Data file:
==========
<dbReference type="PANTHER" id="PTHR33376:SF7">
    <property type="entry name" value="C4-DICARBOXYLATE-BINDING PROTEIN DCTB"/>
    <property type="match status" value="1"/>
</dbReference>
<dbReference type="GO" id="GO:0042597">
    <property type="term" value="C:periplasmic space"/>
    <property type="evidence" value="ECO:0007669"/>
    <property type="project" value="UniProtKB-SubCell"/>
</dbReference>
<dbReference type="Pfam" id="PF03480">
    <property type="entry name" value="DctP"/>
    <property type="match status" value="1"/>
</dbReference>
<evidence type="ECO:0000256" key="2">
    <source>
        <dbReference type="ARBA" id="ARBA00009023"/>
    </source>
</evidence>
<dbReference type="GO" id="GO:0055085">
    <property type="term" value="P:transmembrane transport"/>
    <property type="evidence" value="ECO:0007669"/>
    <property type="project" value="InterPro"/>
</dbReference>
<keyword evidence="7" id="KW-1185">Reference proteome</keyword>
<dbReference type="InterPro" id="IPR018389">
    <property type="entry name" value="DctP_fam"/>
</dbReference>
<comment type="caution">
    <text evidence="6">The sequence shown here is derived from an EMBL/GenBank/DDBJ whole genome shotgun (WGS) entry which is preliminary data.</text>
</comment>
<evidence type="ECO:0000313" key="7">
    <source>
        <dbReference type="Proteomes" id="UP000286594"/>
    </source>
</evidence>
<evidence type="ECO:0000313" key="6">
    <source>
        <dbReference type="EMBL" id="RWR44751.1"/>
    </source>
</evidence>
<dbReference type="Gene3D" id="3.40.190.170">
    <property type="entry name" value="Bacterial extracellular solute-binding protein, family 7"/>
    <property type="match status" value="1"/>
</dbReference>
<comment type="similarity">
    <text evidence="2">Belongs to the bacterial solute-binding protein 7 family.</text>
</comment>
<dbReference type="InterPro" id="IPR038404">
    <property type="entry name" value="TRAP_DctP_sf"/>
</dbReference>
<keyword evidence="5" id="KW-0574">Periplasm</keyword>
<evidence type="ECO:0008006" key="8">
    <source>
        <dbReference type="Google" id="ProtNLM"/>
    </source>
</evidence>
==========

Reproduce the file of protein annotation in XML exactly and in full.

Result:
<dbReference type="PANTHER" id="PTHR33376:SF7">
    <property type="entry name" value="C4-DICARBOXYLATE-BINDING PROTEIN DCTB"/>
    <property type="match status" value="1"/>
</dbReference>
<dbReference type="GO" id="GO:0042597">
    <property type="term" value="C:periplasmic space"/>
    <property type="evidence" value="ECO:0007669"/>
    <property type="project" value="UniProtKB-SubCell"/>
</dbReference>
<dbReference type="Pfam" id="PF03480">
    <property type="entry name" value="DctP"/>
    <property type="match status" value="1"/>
</dbReference>
<evidence type="ECO:0000256" key="2">
    <source>
        <dbReference type="ARBA" id="ARBA00009023"/>
    </source>
</evidence>
<dbReference type="GO" id="GO:0055085">
    <property type="term" value="P:transmembrane transport"/>
    <property type="evidence" value="ECO:0007669"/>
    <property type="project" value="InterPro"/>
</dbReference>
<keyword evidence="7" id="KW-1185">Reference proteome</keyword>
<dbReference type="InterPro" id="IPR018389">
    <property type="entry name" value="DctP_fam"/>
</dbReference>
<comment type="caution">
    <text evidence="6">The sequence shown here is derived from an EMBL/GenBank/DDBJ whole genome shotgun (WGS) entry which is preliminary data.</text>
</comment>
<evidence type="ECO:0000313" key="7">
    <source>
        <dbReference type="Proteomes" id="UP000286594"/>
    </source>
</evidence>
<evidence type="ECO:0000313" key="6">
    <source>
        <dbReference type="EMBL" id="RWR44751.1"/>
    </source>
</evidence>
<dbReference type="Gene3D" id="3.40.190.170">
    <property type="entry name" value="Bacterial extracellular solute-binding protein, family 7"/>
    <property type="match status" value="1"/>
</dbReference>
<comment type="similarity">
    <text evidence="2">Belongs to the bacterial solute-binding protein 7 family.</text>
</comment>
<dbReference type="InterPro" id="IPR038404">
    <property type="entry name" value="TRAP_DctP_sf"/>
</dbReference>
<keyword evidence="5" id="KW-0574">Periplasm</keyword>
<evidence type="ECO:0008006" key="8">
    <source>
        <dbReference type="Google" id="ProtNLM"/>
    </source>
</evidence>